In 1940, the American Association of University Professors released a declaration on higher education in the United States that has since served as the foundational definition and defense of academic freedom. The declaration, titled “Statement of Principles on Academic Freedom and Tenure,” correctly acknowledged the rights of faculty to pursue lines of intellectual inquiry without interference, groupthink or other pressures. Nearly eight decades later, universities in the U.S. and throughout the world must confront the unpleasant and yet undeniable fact that this vision is at risk, both on campuses and in foreign academic partnerships.
This semester, Cornell University had an unprecedented opportunity to face these risks, at least as they apply to its foreign engagements. The Cornell Political Union, a nonpartisan student-run debating society which I am a member of, hosted two speakers on the increasingly totalitarian pressures being asserted by the Chinese Communist Party at American universities. In October, Gordon Chang ’73 J.D. ’76, an esteemed author and Asia expert, warned about the mounting and threatening ramifications of Chinese state influence at Western academic institutions. Earlier this month, Wang Dan, a surviving student leader of the 1989 Tiananmen Square protests, echoed these burgeoning concerns, calling for an assertive Western response to the Chinese government’s increasingly repressive, sophisticated and self-serving tyranny over information.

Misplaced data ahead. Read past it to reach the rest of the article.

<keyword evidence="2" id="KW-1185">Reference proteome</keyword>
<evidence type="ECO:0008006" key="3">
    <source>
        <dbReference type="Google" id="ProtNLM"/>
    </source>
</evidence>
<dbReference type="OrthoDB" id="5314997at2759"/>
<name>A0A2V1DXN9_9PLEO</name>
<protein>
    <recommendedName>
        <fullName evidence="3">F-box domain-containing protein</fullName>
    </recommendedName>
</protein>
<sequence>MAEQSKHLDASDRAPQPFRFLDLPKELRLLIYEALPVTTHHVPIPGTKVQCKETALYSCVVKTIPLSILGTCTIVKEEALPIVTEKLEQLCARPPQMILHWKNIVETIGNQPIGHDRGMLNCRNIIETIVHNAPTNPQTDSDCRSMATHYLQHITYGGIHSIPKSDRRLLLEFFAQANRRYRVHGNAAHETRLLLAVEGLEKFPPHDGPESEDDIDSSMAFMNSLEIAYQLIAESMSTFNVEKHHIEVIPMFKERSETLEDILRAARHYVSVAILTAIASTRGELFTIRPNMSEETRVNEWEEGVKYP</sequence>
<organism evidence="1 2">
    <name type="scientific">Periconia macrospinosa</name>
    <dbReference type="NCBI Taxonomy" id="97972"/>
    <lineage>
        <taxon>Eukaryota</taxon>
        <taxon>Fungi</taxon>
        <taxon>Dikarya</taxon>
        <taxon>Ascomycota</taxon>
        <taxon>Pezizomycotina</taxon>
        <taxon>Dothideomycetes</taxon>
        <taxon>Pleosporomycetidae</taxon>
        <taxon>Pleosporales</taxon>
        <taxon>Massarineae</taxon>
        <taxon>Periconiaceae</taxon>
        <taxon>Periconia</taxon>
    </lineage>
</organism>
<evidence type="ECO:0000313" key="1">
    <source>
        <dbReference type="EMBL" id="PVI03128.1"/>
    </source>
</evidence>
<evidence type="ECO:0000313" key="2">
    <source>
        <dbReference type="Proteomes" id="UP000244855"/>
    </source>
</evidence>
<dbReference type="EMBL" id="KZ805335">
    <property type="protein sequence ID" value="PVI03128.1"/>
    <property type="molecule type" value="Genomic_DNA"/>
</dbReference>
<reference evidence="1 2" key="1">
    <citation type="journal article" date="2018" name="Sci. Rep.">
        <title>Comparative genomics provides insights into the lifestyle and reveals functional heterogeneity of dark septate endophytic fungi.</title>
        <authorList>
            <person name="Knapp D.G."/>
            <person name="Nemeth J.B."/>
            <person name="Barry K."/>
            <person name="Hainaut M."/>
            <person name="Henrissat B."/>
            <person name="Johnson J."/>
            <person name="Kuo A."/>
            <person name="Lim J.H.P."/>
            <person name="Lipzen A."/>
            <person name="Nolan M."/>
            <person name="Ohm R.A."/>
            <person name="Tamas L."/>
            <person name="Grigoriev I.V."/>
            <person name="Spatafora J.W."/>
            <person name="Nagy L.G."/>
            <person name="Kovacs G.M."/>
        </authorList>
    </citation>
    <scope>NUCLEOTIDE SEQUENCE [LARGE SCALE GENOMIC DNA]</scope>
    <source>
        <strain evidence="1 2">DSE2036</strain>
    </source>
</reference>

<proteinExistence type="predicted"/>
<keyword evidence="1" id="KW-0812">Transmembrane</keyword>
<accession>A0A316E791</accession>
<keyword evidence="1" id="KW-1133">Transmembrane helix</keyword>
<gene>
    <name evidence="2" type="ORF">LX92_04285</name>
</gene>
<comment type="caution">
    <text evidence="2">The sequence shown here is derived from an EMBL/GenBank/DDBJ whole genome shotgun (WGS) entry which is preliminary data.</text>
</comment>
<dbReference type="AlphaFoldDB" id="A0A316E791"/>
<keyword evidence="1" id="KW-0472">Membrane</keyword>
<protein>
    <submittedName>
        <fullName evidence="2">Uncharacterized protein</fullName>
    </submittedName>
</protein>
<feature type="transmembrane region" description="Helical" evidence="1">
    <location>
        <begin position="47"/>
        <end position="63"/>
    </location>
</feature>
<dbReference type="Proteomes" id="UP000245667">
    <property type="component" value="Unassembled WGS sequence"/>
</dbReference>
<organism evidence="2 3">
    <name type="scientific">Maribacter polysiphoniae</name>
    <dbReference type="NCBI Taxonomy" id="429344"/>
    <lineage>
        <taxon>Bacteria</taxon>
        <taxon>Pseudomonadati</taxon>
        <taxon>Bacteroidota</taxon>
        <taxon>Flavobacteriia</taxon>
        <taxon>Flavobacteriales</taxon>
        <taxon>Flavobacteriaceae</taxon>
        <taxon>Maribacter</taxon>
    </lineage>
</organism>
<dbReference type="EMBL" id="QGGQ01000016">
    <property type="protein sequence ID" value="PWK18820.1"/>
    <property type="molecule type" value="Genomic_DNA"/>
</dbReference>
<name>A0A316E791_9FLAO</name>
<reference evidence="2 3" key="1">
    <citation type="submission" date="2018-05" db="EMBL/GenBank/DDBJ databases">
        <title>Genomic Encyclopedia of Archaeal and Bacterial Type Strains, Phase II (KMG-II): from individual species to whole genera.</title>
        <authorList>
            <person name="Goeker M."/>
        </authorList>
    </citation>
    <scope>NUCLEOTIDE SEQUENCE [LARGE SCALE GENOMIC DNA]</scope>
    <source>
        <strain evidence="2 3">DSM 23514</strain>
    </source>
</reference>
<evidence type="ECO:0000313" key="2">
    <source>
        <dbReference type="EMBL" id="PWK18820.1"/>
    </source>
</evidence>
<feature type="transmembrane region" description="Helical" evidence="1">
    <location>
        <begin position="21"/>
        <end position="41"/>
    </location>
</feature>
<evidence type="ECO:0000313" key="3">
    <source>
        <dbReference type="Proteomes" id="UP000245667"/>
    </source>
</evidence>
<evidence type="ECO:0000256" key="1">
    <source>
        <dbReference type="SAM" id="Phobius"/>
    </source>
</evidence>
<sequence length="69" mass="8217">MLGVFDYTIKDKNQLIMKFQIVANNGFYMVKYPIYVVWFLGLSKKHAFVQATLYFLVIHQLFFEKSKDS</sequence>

At Cornell, to its credit, there now appears to be an awakening to what is transpiring, and other universities wrestling with how to respond to these threats to academic freedom should take note. On October 20, the School of Industrial and Labor Relations properly ended its exchange program with China’s Renmin University after it became evident that the Chinese government was insisting on altering academic truths presented to the program’s students so that they more properly aligned with the Chinese government’s official positions on issues such as Taiwan’s independence, China’s mistreatment of its ethnic minorities and even indisputable historical facts such as the 1989 Tiananmen Square student protests. The program’s faculty was “explicitly being told ‘That is not a valid question. Here are the questions that are valid. Here are the types of conclusions that we determine to be valid.’ And they all have to sort of be in line with the politics that [Chinese President] Xi Jinping has been advocating,” ILR’s director of international programs Eli Friedman told The Sun.
Friedman deserves credit for standing up to China’s encroachment on academic freedom. There is no room for such dangerous manipulation in higher learning, as had been the case with Cornell’s Renmin University program. Ending this program was a courageous decision, and it was the right one. Unfortunately, too many comparable programs, particularly those funded by China, remain in place at universities across the nation, including here at Cornell. Whether these programs continue to operate because of vested financial interests, overwhelming political fear or simple administrative apathy is almost beside the point. The threat they represent to academic freedom is only intensifying. The Chinese Communist Party, as this column noted in September, is investing hundreds of millions of dollars to ensure the Chinese government is presented more positively to students.